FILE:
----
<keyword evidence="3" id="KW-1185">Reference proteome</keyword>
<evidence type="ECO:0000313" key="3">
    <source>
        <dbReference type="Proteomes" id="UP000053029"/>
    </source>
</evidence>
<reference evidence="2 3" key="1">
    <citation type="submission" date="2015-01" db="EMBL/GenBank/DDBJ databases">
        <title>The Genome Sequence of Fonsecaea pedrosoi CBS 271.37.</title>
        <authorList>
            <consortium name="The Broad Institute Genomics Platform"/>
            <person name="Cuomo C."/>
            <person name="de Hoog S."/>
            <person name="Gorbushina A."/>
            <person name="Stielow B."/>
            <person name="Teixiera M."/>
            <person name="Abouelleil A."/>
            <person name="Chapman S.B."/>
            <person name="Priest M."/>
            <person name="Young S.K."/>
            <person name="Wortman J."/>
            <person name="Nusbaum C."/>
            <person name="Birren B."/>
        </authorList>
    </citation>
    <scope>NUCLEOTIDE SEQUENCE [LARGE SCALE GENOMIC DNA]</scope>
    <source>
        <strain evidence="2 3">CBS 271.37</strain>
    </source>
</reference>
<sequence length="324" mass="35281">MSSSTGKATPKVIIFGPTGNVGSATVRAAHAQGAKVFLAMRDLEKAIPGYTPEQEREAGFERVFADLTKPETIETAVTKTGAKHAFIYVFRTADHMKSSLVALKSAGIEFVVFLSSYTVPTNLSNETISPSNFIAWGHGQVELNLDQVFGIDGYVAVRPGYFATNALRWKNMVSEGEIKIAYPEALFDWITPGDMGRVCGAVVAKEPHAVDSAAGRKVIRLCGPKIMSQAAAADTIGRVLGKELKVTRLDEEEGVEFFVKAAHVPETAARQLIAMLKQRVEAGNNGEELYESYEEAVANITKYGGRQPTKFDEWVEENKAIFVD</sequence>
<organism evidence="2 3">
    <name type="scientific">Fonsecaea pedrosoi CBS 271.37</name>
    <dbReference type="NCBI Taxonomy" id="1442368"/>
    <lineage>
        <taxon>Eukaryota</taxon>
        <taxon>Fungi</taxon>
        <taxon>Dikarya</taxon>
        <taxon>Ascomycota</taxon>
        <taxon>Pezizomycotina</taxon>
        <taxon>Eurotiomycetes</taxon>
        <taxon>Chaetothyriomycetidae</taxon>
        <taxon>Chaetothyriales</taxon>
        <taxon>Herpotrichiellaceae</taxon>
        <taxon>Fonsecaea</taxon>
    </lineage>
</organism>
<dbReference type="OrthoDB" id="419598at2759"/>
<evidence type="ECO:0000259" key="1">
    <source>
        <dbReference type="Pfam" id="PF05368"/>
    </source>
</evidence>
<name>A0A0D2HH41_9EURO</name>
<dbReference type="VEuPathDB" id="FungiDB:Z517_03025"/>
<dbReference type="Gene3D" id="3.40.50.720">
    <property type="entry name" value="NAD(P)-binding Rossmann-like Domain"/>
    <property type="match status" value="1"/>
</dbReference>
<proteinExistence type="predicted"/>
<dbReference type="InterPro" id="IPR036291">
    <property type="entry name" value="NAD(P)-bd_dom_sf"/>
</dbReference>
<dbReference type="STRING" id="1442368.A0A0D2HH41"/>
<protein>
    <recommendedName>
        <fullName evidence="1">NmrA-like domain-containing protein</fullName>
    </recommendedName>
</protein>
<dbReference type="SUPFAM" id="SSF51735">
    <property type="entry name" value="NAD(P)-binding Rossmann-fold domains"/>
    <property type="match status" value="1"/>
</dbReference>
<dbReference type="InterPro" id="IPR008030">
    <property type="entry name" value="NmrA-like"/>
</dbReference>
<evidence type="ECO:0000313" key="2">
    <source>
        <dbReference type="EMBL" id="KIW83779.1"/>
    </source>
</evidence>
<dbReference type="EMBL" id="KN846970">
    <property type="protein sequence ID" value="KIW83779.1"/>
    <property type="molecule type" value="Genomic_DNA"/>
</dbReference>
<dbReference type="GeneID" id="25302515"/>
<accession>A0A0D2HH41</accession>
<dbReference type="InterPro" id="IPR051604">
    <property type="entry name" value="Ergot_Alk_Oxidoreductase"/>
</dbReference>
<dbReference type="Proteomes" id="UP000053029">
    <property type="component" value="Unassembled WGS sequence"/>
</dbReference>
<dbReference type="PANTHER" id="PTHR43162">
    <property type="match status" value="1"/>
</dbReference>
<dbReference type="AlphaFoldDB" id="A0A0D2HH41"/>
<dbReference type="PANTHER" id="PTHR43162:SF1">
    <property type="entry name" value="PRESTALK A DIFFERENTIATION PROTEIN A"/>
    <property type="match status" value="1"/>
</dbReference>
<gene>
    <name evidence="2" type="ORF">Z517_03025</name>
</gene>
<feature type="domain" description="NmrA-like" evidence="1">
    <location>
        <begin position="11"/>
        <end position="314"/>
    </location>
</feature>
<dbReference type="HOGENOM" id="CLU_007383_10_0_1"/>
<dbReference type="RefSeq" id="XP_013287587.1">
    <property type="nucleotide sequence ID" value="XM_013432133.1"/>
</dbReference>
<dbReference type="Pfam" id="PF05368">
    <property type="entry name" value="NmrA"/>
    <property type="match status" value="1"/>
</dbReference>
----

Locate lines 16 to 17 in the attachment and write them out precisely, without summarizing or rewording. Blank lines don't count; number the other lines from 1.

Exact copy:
            <person name="Teixiera M."/>
            <person name="Abouelleil A."/>